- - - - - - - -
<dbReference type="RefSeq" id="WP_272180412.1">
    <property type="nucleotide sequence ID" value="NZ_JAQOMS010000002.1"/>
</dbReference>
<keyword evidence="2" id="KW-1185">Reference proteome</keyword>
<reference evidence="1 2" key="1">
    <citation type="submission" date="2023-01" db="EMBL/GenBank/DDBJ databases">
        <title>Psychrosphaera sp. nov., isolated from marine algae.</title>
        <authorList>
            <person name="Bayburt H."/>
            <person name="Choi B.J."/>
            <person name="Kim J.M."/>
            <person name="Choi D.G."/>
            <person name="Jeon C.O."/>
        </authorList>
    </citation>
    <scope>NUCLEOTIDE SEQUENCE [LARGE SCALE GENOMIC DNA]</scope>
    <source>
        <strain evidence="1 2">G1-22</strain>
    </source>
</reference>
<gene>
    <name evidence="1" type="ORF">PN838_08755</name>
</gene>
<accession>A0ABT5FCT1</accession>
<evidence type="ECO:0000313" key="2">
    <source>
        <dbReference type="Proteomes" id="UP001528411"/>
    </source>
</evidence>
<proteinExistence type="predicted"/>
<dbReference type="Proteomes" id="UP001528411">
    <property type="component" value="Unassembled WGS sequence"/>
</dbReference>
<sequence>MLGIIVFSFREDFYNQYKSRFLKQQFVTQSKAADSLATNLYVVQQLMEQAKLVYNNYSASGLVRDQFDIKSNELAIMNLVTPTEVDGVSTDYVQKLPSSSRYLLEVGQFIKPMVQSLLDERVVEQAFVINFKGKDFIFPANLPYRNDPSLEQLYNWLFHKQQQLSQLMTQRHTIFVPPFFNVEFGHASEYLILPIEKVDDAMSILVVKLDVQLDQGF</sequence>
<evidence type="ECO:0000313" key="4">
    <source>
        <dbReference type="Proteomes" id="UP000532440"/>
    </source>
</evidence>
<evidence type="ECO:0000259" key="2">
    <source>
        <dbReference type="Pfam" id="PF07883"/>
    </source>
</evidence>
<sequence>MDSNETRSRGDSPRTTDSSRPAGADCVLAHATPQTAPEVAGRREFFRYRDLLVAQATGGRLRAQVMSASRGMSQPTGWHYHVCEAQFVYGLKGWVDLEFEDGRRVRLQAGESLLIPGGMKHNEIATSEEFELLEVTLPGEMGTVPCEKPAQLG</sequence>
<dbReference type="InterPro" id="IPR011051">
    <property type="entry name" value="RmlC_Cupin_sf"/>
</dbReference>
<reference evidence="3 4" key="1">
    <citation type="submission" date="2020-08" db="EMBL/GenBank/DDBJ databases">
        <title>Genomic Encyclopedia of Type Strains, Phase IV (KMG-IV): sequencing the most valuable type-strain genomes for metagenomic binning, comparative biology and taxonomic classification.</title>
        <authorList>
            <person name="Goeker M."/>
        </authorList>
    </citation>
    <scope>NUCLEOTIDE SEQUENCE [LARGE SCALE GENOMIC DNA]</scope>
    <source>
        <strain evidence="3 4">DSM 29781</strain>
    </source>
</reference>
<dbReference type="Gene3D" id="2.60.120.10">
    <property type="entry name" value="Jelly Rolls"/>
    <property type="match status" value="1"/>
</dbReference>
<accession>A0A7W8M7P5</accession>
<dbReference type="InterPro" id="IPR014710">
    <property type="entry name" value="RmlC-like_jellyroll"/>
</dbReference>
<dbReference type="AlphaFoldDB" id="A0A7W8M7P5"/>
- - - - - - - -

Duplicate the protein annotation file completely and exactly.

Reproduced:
<dbReference type="RefSeq" id="WP_272180412.1">
    <property type="nucleotide sequence ID" value="NZ_JAQOMS010000002.1"/>
</dbReference>
<keyword evidence="2" id="KW-1185">Reference proteome</keyword>
<reference evidence="1 2" key="1">
    <citation type="submission" date="2023-01" db="EMBL/GenBank/DDBJ databases">
        <title>Psychrosphaera sp. nov., isolated from marine algae.</title>
        <authorList>
            <person name="Bayburt H."/>
            <person name="Choi B.J."/>
            <person name="Kim J.M."/>
            <person name="Choi D.G."/>
            <person name="Jeon C.O."/>
        </authorList>
    </citation>
    <scope>NUCLEOTIDE SEQUENCE [LARGE SCALE GENOMIC DNA]</scope>
    <source>
        <strain evidence="1 2">G1-22</strain>
    </source>
</reference>
<gene>
    <name evidence="1" type="ORF">PN838_08755</name>
</gene>
<accession>A0ABT5FCT1</accession>
<evidence type="ECO:0000313" key="2">
    <source>
        <dbReference type="Proteomes" id="UP001528411"/>
    </source>
</evidence>
<proteinExistence type="predicted"/>
<dbReference type="Proteomes" id="UP001528411">
    <property type="component" value="Unassembled WGS sequence"/>
</dbReference>
<sequence>MLGIIVFSFREDFYNQYKSRFLKQQFVTQSKAADSLATNLYVVQQLMEQAKLVYNNYSASGLVRDQFDIKSNELAIMNLVTPTEVDGVSTDYVQKLPSSSRYLLEVGQFIKPMVQSLLDERVVEQAFVINFKGKDFIFPANLPYRNDPSLEQLYNWLFHKQQQLSQLMTQRHTIFVPPFFNVEFGHASEYLILPIEKVDDAMSILVVKLDVQLDQGF</sequence>
<evidence type="ECO:0000313" key="4">
    <source>
        <dbReference type="Proteomes" id="UP000532440"/>
    </source>
</evidence>
<evidence type="ECO:0000259" key="2">
    <source>
        <dbReference type="Pfam" id="PF07883"/>
    </source>
</evidence>
<sequence>MDSNETRSRGDSPRTTDSSRPAGADCVLAHATPQTAPEVAGRREFFRYRDLLVAQATGGRLRAQVMSASRGMSQPTGWHYHVCEAQFVYGLKGWVDLEFEDGRRVRLQAGESLLIPGGMKHNEIATSEEFELLEVTLPGEMGTVPCEKPAQLG</sequence>
<dbReference type="InterPro" id="IPR011051">
    <property type="entry name" value="RmlC_Cupin_sf"/>
</dbReference>
<reference evidence="3 4" key="1">
    <citation type="submission" date="2020-08" db="EMBL/GenBank/DDBJ databases">
        <title>Genomic Encyclopedia of Type Strains, Phase IV (KMG-IV): sequencing the most valuable type-strain genomes for metagenomic binning, comparative biology and taxonomic classification.</title>
        <authorList>
            <person name="Goeker M."/>
        </authorList>
    </citation>
    <scope>NUCLEOTIDE SEQUENCE [LARGE SCALE GENOMIC DNA]</scope>
    <source>
        <strain evidence="3 4">DSM 29781</strain>
    </source>
</reference>
<dbReference type="Gene3D" id="2.60.120.10">
    <property type="entry name" value="Jelly Rolls"/>
    <property type="match status" value="1"/>
</dbReference>
<accession>A0A7W8M7P5</accession>
<dbReference type="InterPro" id="IPR014710">
    <property type="entry name" value="RmlC-like_jellyroll"/>
</dbReference>
<dbReference type="AlphaFoldDB" id="A0A7W8M7P5"/>